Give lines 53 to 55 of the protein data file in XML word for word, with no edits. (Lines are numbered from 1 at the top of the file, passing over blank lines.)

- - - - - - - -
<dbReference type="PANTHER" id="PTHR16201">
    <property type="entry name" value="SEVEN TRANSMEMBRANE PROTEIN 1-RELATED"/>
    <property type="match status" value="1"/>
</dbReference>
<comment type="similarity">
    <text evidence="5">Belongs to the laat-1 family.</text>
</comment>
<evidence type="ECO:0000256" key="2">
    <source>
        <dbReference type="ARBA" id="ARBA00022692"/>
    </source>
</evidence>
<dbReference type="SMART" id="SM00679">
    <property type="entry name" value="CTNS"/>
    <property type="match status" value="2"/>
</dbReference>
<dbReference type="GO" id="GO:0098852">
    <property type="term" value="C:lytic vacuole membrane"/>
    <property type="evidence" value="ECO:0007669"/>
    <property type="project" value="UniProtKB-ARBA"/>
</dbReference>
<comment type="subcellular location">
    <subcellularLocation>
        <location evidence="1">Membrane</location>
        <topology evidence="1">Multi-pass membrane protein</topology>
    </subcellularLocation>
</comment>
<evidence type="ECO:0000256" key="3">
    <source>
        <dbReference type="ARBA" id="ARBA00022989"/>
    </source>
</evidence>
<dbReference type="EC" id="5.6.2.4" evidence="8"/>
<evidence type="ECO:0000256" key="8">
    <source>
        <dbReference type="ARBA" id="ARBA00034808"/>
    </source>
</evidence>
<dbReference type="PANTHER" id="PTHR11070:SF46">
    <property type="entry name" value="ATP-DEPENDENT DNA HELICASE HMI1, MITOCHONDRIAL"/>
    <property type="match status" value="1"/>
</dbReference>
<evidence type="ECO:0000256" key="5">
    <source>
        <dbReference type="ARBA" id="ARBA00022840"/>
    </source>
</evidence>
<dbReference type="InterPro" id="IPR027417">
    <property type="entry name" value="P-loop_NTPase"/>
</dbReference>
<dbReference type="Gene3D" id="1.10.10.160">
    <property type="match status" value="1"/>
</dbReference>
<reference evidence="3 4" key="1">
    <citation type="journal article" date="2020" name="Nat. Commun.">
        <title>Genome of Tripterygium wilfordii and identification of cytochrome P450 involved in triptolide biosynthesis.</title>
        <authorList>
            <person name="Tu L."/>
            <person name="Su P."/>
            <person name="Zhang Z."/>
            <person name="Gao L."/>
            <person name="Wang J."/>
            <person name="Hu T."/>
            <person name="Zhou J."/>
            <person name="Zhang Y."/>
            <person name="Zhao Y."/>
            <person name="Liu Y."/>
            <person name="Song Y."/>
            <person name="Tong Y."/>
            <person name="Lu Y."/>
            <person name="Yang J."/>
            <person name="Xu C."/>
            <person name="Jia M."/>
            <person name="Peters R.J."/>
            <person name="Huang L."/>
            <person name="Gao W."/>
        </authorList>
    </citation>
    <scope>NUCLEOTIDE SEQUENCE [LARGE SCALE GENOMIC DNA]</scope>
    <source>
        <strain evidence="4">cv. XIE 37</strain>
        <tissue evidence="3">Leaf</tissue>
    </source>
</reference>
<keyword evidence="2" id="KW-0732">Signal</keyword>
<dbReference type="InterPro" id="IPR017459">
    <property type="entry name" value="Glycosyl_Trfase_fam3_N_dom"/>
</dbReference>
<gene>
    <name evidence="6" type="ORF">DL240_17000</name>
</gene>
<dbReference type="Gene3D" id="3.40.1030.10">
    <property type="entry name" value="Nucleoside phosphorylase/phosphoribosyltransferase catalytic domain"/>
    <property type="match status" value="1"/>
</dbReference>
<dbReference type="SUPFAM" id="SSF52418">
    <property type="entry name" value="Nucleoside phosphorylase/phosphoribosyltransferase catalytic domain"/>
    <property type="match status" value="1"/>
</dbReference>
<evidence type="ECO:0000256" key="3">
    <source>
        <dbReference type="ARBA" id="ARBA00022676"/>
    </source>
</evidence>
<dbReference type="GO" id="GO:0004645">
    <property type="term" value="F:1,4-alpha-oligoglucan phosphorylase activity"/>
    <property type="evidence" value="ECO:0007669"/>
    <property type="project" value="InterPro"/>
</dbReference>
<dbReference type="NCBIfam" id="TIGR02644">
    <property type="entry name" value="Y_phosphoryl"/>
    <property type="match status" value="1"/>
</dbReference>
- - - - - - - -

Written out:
</dbReference>
<reference evidence="3 4" key="1">
    <citation type="journal article" date="2020" name="Nat. Commun.">